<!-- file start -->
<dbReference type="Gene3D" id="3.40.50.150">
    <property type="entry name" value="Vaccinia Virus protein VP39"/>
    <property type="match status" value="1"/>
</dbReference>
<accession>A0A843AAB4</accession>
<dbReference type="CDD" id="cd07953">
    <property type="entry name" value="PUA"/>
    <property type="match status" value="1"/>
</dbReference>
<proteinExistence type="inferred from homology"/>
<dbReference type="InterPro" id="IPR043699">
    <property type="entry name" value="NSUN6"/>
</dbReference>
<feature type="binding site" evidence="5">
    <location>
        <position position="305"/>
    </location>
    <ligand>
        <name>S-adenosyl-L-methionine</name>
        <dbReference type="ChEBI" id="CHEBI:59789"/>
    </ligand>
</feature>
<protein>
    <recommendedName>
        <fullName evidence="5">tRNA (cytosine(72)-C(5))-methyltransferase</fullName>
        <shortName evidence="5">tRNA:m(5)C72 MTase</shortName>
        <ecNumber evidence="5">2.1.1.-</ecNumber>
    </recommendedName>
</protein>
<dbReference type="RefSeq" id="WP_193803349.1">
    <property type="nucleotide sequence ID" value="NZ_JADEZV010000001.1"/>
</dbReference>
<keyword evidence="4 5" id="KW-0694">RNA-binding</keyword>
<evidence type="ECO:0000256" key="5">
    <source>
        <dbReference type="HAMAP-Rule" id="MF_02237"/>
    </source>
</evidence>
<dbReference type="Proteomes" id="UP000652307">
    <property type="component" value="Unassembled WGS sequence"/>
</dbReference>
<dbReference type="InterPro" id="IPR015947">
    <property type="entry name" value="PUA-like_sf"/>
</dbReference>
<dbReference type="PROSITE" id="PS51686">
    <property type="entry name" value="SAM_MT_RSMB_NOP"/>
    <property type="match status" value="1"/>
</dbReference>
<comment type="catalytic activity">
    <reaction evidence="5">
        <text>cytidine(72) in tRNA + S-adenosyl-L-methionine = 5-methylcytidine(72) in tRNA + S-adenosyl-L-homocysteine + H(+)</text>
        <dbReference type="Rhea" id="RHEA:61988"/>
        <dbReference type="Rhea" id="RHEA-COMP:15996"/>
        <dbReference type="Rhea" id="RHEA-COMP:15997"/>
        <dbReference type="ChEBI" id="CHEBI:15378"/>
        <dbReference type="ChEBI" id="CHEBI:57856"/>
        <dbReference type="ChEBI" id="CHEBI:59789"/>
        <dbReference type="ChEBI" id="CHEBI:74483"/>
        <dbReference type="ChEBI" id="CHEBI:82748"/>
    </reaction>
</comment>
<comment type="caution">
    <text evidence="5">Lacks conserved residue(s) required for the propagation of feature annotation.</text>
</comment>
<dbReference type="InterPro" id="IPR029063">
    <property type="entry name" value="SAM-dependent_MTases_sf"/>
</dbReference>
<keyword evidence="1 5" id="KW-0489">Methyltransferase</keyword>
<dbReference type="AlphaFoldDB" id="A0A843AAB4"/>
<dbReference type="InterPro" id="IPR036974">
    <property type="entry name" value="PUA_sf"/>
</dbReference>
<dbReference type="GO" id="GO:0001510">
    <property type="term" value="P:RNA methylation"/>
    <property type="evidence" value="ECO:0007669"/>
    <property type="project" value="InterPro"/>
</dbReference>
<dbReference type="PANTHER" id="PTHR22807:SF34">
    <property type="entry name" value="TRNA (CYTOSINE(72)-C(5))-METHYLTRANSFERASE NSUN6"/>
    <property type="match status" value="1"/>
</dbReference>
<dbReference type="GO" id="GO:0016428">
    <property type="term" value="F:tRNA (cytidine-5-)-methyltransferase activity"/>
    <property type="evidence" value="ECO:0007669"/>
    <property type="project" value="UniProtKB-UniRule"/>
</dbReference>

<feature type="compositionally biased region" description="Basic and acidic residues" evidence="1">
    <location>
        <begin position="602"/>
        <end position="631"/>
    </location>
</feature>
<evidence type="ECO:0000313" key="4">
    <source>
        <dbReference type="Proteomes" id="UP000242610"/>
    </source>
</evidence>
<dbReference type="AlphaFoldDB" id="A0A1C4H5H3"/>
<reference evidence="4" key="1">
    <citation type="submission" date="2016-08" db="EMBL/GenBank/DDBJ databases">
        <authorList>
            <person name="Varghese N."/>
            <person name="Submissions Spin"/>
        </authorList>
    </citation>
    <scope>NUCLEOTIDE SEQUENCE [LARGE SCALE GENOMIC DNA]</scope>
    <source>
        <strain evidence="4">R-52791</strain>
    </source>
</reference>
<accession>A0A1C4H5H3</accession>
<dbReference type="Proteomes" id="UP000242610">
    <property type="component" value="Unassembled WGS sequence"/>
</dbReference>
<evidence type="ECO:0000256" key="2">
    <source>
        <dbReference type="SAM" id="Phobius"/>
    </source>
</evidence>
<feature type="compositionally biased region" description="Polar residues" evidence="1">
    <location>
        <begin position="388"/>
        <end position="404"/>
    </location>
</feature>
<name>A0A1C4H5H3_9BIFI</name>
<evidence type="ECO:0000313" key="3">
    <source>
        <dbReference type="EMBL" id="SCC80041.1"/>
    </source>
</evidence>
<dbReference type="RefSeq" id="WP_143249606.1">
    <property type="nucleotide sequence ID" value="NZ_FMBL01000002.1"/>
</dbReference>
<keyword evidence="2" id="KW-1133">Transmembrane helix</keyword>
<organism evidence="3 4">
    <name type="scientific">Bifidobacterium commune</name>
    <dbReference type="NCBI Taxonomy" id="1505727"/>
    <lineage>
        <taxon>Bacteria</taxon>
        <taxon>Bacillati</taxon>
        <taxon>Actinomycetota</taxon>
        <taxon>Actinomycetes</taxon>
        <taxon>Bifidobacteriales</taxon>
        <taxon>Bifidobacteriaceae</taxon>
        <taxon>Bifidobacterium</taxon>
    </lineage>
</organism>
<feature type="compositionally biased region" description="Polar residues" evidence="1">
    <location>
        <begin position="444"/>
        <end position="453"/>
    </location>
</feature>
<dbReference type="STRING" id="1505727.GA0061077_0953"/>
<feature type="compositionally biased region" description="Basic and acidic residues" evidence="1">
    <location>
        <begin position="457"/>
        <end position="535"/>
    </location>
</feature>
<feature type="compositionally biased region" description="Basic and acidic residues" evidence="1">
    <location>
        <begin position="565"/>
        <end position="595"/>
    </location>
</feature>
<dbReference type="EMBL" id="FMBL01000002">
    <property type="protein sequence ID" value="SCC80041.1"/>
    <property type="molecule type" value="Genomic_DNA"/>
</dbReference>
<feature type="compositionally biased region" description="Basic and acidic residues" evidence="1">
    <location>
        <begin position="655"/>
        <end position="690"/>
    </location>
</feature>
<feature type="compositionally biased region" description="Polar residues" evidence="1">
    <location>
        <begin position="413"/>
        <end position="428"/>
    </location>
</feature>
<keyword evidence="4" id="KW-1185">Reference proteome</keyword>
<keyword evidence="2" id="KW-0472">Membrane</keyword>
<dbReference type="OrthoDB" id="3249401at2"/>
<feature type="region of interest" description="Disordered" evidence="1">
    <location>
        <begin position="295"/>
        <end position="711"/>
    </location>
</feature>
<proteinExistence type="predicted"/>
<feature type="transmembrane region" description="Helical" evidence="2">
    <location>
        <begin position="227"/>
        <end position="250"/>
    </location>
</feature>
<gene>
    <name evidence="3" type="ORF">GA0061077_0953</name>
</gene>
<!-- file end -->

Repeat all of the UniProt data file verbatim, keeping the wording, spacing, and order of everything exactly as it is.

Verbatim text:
<dbReference type="Gene3D" id="3.40.50.150">
    <property type="entry name" value="Vaccinia Virus protein VP39"/>
    <property type="match status" value="1"/>
</dbReference>
<accession>A0A843AAB4</accession>
<dbReference type="CDD" id="cd07953">
    <property type="entry name" value="PUA"/>
    <property type="match status" value="1"/>
</dbReference>
<proteinExistence type="inferred from homology"/>
<dbReference type="InterPro" id="IPR043699">
    <property type="entry name" value="NSUN6"/>
</dbReference>
<feature type="binding site" evidence="5">
    <location>
        <position position="305"/>
    </location>
    <ligand>
        <name>S-adenosyl-L-methionine</name>
        <dbReference type="ChEBI" id="CHEBI:59789"/>
    </ligand>
</feature>
<protein>
    <recommendedName>
        <fullName evidence="5">tRNA (cytosine(72)-C(5))-methyltransferase</fullName>
        <shortName evidence="5">tRNA:m(5)C72 MTase</shortName>
        <ecNumber evidence="5">2.1.1.-</ecNumber>
    </recommendedName>
</protein>
<dbReference type="RefSeq" id="WP_193803349.1">
    <property type="nucleotide sequence ID" value="NZ_JADEZV010000001.1"/>
</dbReference>
<keyword evidence="4 5" id="KW-0694">RNA-binding</keyword>
<evidence type="ECO:0000256" key="5">
    <source>
        <dbReference type="HAMAP-Rule" id="MF_02237"/>
    </source>
</evidence>
<dbReference type="Proteomes" id="UP000652307">
    <property type="component" value="Unassembled WGS sequence"/>
</dbReference>
<dbReference type="InterPro" id="IPR015947">
    <property type="entry name" value="PUA-like_sf"/>
</dbReference>
<dbReference type="PROSITE" id="PS51686">
    <property type="entry name" value="SAM_MT_RSMB_NOP"/>
    <property type="match status" value="1"/>
</dbReference>
<comment type="catalytic activity">
    <reaction evidence="5">
        <text>cytidine(72) in tRNA + S-adenosyl-L-methionine = 5-methylcytidine(72) in tRNA + S-adenosyl-L-homocysteine + H(+)</text>
        <dbReference type="Rhea" id="RHEA:61988"/>
        <dbReference type="Rhea" id="RHEA-COMP:15996"/>
        <dbReference type="Rhea" id="RHEA-COMP:15997"/>
        <dbReference type="ChEBI" id="CHEBI:15378"/>
        <dbReference type="ChEBI" id="CHEBI:57856"/>
        <dbReference type="ChEBI" id="CHEBI:59789"/>
        <dbReference type="ChEBI" id="CHEBI:74483"/>
        <dbReference type="ChEBI" id="CHEBI:82748"/>
    </reaction>
</comment>
<comment type="caution">
    <text evidence="5">Lacks conserved residue(s) required for the propagation of feature annotation.</text>
</comment>
<dbReference type="InterPro" id="IPR029063">
    <property type="entry name" value="SAM-dependent_MTases_sf"/>
</dbReference>
<keyword evidence="1 5" id="KW-0489">Methyltransferase</keyword>
<dbReference type="AlphaFoldDB" id="A0A843AAB4"/>
<dbReference type="InterPro" id="IPR036974">
    <property type="entry name" value="PUA_sf"/>
</dbReference>
<dbReference type="GO" id="GO:0001510">
    <property type="term" value="P:RNA methylation"/>
    <property type="evidence" value="ECO:0007669"/>
    <property type="project" value="InterPro"/>
</dbReference>
<dbReference type="PANTHER" id="PTHR22807:SF34">
    <property type="entry name" value="TRNA (CYTOSINE(72)-C(5))-METHYLTRANSFERASE NSUN6"/>
    <property type="match status" value="1"/>
</dbReference>
<dbReference type="GO" id="GO:0016428">
    <property type="term" value="F:tRNA (cytidine-5-)-methyltransferase activity"/>
    <property type="evidence" value="ECO:0007669"/>
    <property type="project" value="UniProtKB-UniRule"/>
</dbReference>

<feature type="compositionally biased region" description="Basic and acidic residues" evidence="1">
    <location>
        <begin position="602"/>
        <end position="631"/>
    </location>
</feature>
<evidence type="ECO:0000313" key="4">
    <source>
        <dbReference type="Proteomes" id="UP000242610"/>
    </source>
</evidence>
<dbReference type="AlphaFoldDB" id="A0A1C4H5H3"/>
<reference evidence="4" key="1">
    <citation type="submission" date="2016-08" db="EMBL/GenBank/DDBJ databases">
        <authorList>
            <person name="Varghese N."/>
            <person name="Submissions Spin"/>
        </authorList>
    </citation>
    <scope>NUCLEOTIDE SEQUENCE [LARGE SCALE GENOMIC DNA]</scope>
    <source>
        <strain evidence="4">R-52791</strain>
    </source>
</reference>
<accession>A0A1C4H5H3</accession>
<dbReference type="Proteomes" id="UP000242610">
    <property type="component" value="Unassembled WGS sequence"/>
</dbReference>
<evidence type="ECO:0000256" key="2">
    <source>
        <dbReference type="SAM" id="Phobius"/>
    </source>
</evidence>
<feature type="compositionally biased region" description="Polar residues" evidence="1">
    <location>
        <begin position="388"/>
        <end position="404"/>
    </location>
</feature>
<name>A0A1C4H5H3_9BIFI</name>
<evidence type="ECO:0000313" key="3">
    <source>
        <dbReference type="EMBL" id="SCC80041.1"/>
    </source>
</evidence>
<dbReference type="RefSeq" id="WP_143249606.1">
    <property type="nucleotide sequence ID" value="NZ_FMBL01000002.1"/>
</dbReference>
<keyword evidence="2" id="KW-1133">Transmembrane helix</keyword>
<organism evidence="3 4">
    <name type="scientific">Bifidobacterium commune</name>
    <dbReference type="NCBI Taxonomy" id="1505727"/>
    <lineage>
        <taxon>Bacteria</taxon>
        <taxon>Bacillati</taxon>
        <taxon>Actinomycetota</taxon>
        <taxon>Actinomycetes</taxon>
        <taxon>Bifidobacteriales</taxon>
        <taxon>Bifidobacteriaceae</taxon>
        <taxon>Bifidobacterium</taxon>
    </lineage>
</organism>
<feature type="compositionally biased region" description="Polar residues" evidence="1">
    <location>
        <begin position="444"/>
        <end position="453"/>
    </location>
</feature>
<dbReference type="STRING" id="1505727.GA0061077_0953"/>
<feature type="compositionally biased region" description="Basic and acidic residues" evidence="1">
    <location>
        <begin position="457"/>
        <end position="535"/>
    </location>
</feature>
<feature type="compositionally biased region" description="Basic and acidic residues" evidence="1">
    <location>
        <begin position="565"/>
        <end position="595"/>
    </location>
</feature>
<dbReference type="EMBL" id="FMBL01000002">
    <property type="protein sequence ID" value="SCC80041.1"/>
    <property type="molecule type" value="Genomic_DNA"/>
</dbReference>
<feature type="compositionally biased region" description="Basic and acidic residues" evidence="1">
    <location>
        <begin position="655"/>
        <end position="690"/>
    </location>
</feature>
<feature type="compositionally biased region" description="Polar residues" evidence="1">
    <location>
        <begin position="413"/>
        <end position="428"/>
    </location>
</feature>
<keyword evidence="4" id="KW-1185">Reference proteome</keyword>
<keyword evidence="2" id="KW-0472">Membrane</keyword>
<dbReference type="OrthoDB" id="3249401at2"/>
<feature type="region of interest" description="Disordered" evidence="1">
    <location>
        <begin position="295"/>
        <end position="711"/>
    </location>
</feature>
<proteinExistence type="predicted"/>
<feature type="transmembrane region" description="Helical" evidence="2">
    <location>
        <begin position="227"/>
        <end position="250"/>
    </location>
</feature>
<gene>
    <name evidence="3" type="ORF">GA0061077_0953</name>
</gene>